Are you purchasing a frame or getting it done professionally? Even if it’s just in a hoop, that hoop cost money and should be incorporated into your overall pricing.
If you’re making it into a ornament, stitching it on some clothing, or turning it into a Nintendo Switch dock cover, extra materials will be needed.
Don’t forget about the fabric you used to back it, the ribbon or cording you edged it with, and the filling you might have used in that biscornu.
Are you shipping it to them? Not only should you charge for the literal shipping costs (however crazy that is nowadays), but also for the packaging.
The little baggie or backing card for small items. The care in making your package look professional.
Bubble mailers aren’t free, neither are boxes and packing peanuts. Unless you’re just reusing your old amazon boxes, I suppose.
Do they want insurance? Expedited shipping? Don’t be afraid to offer these as an option. It’s up to them whether they want to pay for those services.
And yes, the time you spend packing it also should factor into your cost.
Does your customer want it by a certain date? Will you have to stitch more often than you normally do to make that date? It may be worth considering charging a rush fee.
Will you be dyeing the fabric yourself?
Are they providing the pattern, or are you having to purchase it separately?
Do you have to completely design the pattern from scratch, or even spend time converting a photo or image for them? This is time that should be accounted for.
Even if you’re just having to spend time picking new colors to make a flower pink instead of blue, this is additional time spent, and should not be overlooked.
I’m not going to write too much here, as taxes are going to be very different depending on where you live. But if you’re making this a regular thing and/or making things with the intent to sell, you are running a business.
Even hobby income should technically be reported and taxed. And that cuts into your earnings. Take some time to calculate what percentage of your price will end up getting eaten by taxes.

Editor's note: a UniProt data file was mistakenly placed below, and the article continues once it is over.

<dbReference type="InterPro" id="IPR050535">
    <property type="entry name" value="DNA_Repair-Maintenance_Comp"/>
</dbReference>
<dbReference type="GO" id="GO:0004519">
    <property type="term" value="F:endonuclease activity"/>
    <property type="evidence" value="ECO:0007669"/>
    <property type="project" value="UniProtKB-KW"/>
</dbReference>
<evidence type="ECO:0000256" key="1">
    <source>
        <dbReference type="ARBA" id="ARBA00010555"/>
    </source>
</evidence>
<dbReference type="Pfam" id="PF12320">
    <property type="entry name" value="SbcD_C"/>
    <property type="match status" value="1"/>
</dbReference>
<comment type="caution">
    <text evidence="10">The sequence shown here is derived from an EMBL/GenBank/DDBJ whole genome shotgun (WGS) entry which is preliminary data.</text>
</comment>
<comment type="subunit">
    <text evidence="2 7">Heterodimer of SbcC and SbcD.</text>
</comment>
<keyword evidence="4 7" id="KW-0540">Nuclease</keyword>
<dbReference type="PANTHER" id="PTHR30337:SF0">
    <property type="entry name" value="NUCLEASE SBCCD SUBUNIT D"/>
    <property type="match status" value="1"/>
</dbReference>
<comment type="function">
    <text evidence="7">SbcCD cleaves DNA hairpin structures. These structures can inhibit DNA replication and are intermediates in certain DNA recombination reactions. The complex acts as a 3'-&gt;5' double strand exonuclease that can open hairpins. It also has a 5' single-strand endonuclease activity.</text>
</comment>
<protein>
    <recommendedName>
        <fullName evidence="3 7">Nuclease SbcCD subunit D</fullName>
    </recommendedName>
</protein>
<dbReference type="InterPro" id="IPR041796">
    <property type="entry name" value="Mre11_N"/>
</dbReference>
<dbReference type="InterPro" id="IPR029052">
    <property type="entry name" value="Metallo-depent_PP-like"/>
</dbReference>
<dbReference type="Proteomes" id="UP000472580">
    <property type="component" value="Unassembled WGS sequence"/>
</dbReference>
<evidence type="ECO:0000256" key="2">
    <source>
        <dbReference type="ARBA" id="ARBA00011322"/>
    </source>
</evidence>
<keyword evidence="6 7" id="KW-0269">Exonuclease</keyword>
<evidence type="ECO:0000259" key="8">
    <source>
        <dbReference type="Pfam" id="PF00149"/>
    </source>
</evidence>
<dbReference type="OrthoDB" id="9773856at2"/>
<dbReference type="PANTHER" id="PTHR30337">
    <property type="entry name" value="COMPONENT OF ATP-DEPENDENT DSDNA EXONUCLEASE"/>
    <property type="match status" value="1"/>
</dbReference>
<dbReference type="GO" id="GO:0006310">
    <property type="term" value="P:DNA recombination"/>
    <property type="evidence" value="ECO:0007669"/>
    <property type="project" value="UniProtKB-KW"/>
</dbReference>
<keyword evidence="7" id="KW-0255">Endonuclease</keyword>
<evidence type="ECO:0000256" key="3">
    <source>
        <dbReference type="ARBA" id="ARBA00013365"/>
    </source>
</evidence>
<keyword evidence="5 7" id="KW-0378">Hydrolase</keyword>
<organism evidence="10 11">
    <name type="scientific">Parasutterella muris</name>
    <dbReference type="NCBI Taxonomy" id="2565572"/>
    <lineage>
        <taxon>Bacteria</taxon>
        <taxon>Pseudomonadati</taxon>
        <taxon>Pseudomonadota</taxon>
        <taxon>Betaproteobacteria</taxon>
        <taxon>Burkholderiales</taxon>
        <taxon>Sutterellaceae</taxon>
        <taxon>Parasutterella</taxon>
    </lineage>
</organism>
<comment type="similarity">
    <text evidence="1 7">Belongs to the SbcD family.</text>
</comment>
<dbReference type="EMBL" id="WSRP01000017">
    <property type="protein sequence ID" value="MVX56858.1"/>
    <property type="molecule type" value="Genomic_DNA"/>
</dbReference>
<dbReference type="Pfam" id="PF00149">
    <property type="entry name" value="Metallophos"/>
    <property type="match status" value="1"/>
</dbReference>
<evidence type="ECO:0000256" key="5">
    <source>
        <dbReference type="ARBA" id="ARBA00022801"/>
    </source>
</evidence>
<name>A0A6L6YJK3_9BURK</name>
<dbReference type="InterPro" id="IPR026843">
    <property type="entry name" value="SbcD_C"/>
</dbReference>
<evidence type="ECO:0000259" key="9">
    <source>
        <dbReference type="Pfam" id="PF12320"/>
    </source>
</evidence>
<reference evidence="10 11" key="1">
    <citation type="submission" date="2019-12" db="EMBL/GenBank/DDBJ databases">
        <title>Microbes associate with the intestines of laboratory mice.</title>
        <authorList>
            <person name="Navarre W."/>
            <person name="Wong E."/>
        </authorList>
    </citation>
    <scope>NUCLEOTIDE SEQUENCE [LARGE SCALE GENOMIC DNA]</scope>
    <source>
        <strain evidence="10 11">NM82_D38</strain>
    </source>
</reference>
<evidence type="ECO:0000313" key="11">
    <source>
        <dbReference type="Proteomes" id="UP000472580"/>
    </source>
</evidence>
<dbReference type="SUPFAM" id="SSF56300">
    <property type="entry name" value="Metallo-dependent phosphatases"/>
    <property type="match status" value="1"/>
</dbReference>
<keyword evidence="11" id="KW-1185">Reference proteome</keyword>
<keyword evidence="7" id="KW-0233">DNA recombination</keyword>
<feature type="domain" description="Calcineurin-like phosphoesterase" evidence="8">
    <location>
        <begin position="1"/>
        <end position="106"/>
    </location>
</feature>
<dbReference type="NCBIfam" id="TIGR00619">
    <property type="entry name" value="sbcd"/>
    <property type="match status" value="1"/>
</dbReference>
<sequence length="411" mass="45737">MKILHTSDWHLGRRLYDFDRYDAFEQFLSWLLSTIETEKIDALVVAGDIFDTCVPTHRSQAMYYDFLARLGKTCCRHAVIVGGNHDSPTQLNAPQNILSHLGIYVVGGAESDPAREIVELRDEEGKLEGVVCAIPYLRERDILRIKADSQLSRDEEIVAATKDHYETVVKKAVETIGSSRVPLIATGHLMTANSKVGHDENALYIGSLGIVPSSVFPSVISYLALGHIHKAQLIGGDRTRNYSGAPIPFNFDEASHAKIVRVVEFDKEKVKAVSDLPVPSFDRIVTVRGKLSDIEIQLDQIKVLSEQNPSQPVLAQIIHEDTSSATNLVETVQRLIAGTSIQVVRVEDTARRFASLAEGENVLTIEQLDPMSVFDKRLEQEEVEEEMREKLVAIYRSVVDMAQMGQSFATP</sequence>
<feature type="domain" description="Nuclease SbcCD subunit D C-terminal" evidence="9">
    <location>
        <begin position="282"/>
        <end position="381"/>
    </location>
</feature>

Do your research.
Okay, so now that you’ve thought about these things, you’ve probably got a mental price that just seems to keep rising and rising. That’s way too much, right? WRONG. That is simply how much things cost. This is a luxury project. A piece of art. A craft that takes hours and hours and hours to complete.
There ARE people out there that will pay what your work is worth, and you deserve to be paid for your time.
“But it’s just a friend asking me to stitch something for them. They shouldn’t have to pay that!“
First of all, your friends should value your time too. It’s important you make it clear just how much time and effort is going into this. Let them know exactly how many hours of your life you’re spending on this. And how much you’re spending on materials, postage, etc.
And then offer them your ‘friend discount’. Whatever that might be.
But don’t let them take advantage of you either. If they’re asking for favors a lot, it’s time to charge full price. Or teach them how to make their own. 😉
And if they can’t afford it right now, that’s fine. Perhaps they’ll save up to commission you later. Maybe you’ll end up giving them a handmade piece as a gift later, on your own time. But don’t let someone guilt you into devaluing your time. Especially someone who is supposed to be your friend.
Alternate Methods: Charging Per Stitch
Before I finish up this article, let’s talk about the ‘per stitch’ method.
Another common charge method that has been floating around the interwebs is charging a couple of cents per stitch. This is an old antiquated way of calculating price. It grossly undervalues your time, often ending up to be somewhere around $3-4 an hour.
This was fine a decade ago, but literally everything has increased in value since then. Including your time.
It is still commonly used if you’re doing test stitching for a designer. But this is also under the understanding the designer is providing the pattern and materials. And if needed, shipping or photography.
You should only accept such terms if you are comfortable with the pricing and just genuinely want to work with that designer.
If you want to charge per stitch for commissions, you should calculate your average time and charge minimum wage. For me, that would end up being around $0.05 a stitch! A much more reasonable rate.
But ultimately, it’s all up to you.Found this post useful? Share it with others!